“Politics” means different things to different people.
Politics is a broad umbrella for a range of different areas of study and research. The Politics Programme is home to experts in a number of those areas, allowing students to choose from a rich variety of papers and specialise in an aspect of Politics of most interest to them.
Students are welcome to discuss their options with the co-ordinator of each stream.
Political Theory deals with the BIG ISSUES: what is a good and just society? What is power? Is freedom always a good thing?
If you want to learn how to engage in thoughtful arguments about politics in its broadest sense, Political Theory is for you.
Associate Professor Vicki Spencer
- POLS101 Political Philosophy - Basic Problems
- POLS202 Theories of Justice (this paper can also be taken as part of the Criminology Minor)
- POLS301 Power and Liberty
- POLS307 Nature, Conflict, and the State
- POLS312 Ethics and International Relations
- POLS323 Marxism: Classical and Contemporary
- POLS375 Human Rights: From the Cradle to the Grave
- POLS501 "The Political": Theory & Practice
- POLS402/510 Community, Culture and Rights (POLS402 can be taken as part of PHPE, Indigenous Development and Gender Studies Honours without the need to seek special permission)
- POLS475/512 The Ethics and Politics of Resistance
New Zealand Politics/Policy Studies
The politics and policies of government shape our lives in various ways. To understand how and why this is so, you need to do more than read a few electronic news sources – you need to study central aspects of New Zealand Politics.
Accordingly this stream helps you to learn more about New Zealand’s governmental institutions and policy-making, elections and political parties, political culture, role of the media, political economy, neoliberalism, class, gender and ethnicity, Maori politics, environmental issues, political inequality, and New Zealand’s foreign policy.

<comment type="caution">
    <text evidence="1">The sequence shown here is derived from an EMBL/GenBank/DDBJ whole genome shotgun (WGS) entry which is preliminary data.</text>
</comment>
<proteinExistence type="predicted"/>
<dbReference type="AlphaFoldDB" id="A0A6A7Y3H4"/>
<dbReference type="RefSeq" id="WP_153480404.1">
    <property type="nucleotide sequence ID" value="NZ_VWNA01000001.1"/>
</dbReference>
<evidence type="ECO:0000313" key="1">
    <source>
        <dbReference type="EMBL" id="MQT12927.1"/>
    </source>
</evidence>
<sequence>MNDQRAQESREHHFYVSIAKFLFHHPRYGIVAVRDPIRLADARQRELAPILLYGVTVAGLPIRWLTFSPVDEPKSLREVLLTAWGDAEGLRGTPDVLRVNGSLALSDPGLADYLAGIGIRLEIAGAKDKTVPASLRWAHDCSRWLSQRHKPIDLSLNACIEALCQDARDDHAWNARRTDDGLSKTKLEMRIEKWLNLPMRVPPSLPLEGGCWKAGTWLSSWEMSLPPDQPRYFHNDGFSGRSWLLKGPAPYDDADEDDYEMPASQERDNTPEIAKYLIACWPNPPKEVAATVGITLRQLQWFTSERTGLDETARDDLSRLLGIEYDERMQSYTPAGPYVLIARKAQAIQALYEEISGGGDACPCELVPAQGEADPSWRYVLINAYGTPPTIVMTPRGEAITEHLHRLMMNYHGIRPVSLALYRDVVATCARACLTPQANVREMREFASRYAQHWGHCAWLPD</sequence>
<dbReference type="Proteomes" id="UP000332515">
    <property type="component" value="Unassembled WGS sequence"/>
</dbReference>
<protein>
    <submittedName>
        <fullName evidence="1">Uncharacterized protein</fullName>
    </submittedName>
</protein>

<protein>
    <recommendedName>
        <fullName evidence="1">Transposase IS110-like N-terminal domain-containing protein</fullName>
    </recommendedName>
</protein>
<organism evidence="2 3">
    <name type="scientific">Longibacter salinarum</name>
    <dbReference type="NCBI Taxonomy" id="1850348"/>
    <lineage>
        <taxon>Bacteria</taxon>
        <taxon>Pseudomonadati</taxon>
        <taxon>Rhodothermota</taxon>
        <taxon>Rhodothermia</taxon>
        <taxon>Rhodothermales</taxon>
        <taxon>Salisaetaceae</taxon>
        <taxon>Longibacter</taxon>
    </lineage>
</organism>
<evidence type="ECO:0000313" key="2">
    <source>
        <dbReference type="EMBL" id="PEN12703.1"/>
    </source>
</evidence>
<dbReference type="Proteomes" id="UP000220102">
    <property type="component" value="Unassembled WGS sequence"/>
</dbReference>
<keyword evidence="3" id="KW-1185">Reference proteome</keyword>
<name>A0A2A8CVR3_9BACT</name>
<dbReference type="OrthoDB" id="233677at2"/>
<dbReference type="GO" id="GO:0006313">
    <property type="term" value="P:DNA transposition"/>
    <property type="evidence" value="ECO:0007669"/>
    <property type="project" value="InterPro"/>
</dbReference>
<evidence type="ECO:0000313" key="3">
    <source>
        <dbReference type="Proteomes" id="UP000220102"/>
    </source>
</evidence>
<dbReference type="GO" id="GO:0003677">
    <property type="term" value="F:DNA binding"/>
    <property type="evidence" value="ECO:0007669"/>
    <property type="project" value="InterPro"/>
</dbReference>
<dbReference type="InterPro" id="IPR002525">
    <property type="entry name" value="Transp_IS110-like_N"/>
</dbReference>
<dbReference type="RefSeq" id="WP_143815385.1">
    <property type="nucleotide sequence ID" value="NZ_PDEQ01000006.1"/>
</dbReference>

Dr Chris Rudd
- POLS 102 New Zealand Politics – Introduction
- POLS 207 Environmental Politics
- POLS 213 New Zealand Foreign Policy
- POLS 221 New Zealand Political Parties and Elections
- POLS 303 New Zealand’s Political Economy
- POLS 306 Politics and the Media in New Zealand
- POLS 319 Treaty Politics
- POLS 321 Public Policy in New Zealand
- POLS 520 New Zealand Government and Politics
- POLS 521 Politics and Society
International Relations (IR) focuses on understanding and explaining the relations between states, issues of war and peace, the possibilities for international cooperation, the causes of inequality, and how the international system evolved and developed.
Dr Lena Tan
- POLS 104 International Relations – Introduction
- POLS 211 Global Political Economy
- POLS 213 New Zealand Foreign Policy
- POLS 216 Politics of the European Union
- POLS 217 War and Politics
- POLS 218 Interventions, Peacekeeping and the Global South
- POLS 228 Contemporary Issues in International Relations
- POLS 234 Asian Security (may be taken as part of the Asian Studies degree)
- POLS 250 International Security in a Globalising World
- POLS 308 United States Foreign Policy since 1945
- POLS 312 Ethics and International Relations
- POLS 318 Chinese Foreign Policy
- POLS 325 International Relations: Concepts and Theories
- POLS 326 Politics of the Arabian Peninsula
- POLS 540 International Relations Theory
- POLS 541 International Relations and the Global South
- POLS 553 The Global Politics of Poverty and Inequality
Comparative Politics/Area Studies
Comparative Politics tries to identify similarities and differences between governmental and political systems, in order to answer questions such as: are some systems more effective than others? how do people participate in politics? does culture affect politics?
Area studies addresses such questions by focusing on particular parts of the world, such as the Middle East or Europe.
Associate Professor James Headley